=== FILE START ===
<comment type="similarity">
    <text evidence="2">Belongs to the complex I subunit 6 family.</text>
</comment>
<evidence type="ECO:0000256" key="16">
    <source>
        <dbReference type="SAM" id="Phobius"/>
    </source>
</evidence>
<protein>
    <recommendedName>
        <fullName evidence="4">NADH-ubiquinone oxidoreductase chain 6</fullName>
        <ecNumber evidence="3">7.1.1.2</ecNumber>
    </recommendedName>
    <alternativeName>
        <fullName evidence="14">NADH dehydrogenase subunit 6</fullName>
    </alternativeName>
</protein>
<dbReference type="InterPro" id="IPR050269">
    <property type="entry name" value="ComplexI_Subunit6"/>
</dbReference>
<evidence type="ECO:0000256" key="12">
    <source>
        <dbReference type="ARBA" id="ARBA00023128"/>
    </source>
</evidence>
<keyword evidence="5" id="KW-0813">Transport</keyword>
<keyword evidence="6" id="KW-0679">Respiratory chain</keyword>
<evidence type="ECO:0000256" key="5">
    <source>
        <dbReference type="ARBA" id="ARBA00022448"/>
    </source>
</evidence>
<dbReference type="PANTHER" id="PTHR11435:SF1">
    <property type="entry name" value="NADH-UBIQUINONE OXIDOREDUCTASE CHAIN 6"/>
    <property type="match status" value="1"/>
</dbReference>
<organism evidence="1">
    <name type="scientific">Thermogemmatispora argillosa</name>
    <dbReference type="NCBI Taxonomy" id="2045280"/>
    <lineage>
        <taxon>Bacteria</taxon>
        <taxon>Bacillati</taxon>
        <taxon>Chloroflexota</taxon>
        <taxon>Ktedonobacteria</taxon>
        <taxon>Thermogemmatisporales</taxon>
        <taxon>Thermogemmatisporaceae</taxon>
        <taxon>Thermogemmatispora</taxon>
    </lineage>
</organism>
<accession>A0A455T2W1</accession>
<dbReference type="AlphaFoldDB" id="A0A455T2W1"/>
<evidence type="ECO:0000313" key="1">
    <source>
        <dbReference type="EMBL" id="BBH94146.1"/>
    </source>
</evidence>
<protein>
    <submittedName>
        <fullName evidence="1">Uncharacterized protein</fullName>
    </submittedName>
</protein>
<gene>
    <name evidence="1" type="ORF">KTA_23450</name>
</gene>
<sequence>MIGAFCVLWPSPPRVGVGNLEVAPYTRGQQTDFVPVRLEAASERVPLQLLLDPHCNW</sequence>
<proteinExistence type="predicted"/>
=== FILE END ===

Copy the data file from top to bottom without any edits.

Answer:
<comment type="similarity">
    <text evidence="2">Belongs to the complex I subunit 6 family.</text>
</comment>
<evidence type="ECO:0000256" key="16">
    <source>
        <dbReference type="SAM" id="Phobius"/>
    </source>
</evidence>
<protein>
    <recommendedName>
        <fullName evidence="4">NADH-ubiquinone oxidoreductase chain 6</fullName>
        <ecNumber evidence="3">7.1.1.2</ecNumber>
    </recommendedName>
    <alternativeName>
        <fullName evidence="14">NADH dehydrogenase subunit 6</fullName>
    </alternativeName>
</protein>
<dbReference type="InterPro" id="IPR050269">
    <property type="entry name" value="ComplexI_Subunit6"/>
</dbReference>
<evidence type="ECO:0000256" key="12">
    <source>
        <dbReference type="ARBA" id="ARBA00023128"/>
    </source>
</evidence>
<keyword evidence="5" id="KW-0813">Transport</keyword>
<keyword evidence="6" id="KW-0679">Respiratory chain</keyword>
<evidence type="ECO:0000256" key="5">
    <source>
        <dbReference type="ARBA" id="ARBA00022448"/>
    </source>
</evidence>
<dbReference type="PANTHER" id="PTHR11435:SF1">
    <property type="entry name" value="NADH-UBIQUINONE OXIDOREDUCTASE CHAIN 6"/>
    <property type="match status" value="1"/>
</dbReference>
<organism evidence="1">
    <name type="scientific">Thermogemmatispora argillosa</name>
    <dbReference type="NCBI Taxonomy" id="2045280"/>
    <lineage>
        <taxon>Bacteria</taxon>
        <taxon>Bacillati</taxon>
        <taxon>Chloroflexota</taxon>
        <taxon>Ktedonobacteria</taxon>
        <taxon>Thermogemmatisporales</taxon>
        <taxon>Thermogemmatisporaceae</taxon>
        <taxon>Thermogemmatispora</taxon>
    </lineage>
</organism>
<accession>A0A455T2W1</accession>
<dbReference type="AlphaFoldDB" id="A0A455T2W1"/>
<evidence type="ECO:0000313" key="1">
    <source>
        <dbReference type="EMBL" id="BBH94146.1"/>
    </source>
</evidence>
<protein>
    <submittedName>
        <fullName evidence="1">Uncharacterized protein</fullName>
    </submittedName>
</protein>
<gene>
    <name evidence="1" type="ORF">KTA_23450</name>
</gene>
<sequence>MIGAFCVLWPSPPRVGVGNLEVAPYTRGQQTDFVPVRLEAASERVPLQLLLDPHCNW</sequence>
<proteinExistence type="predicted"/>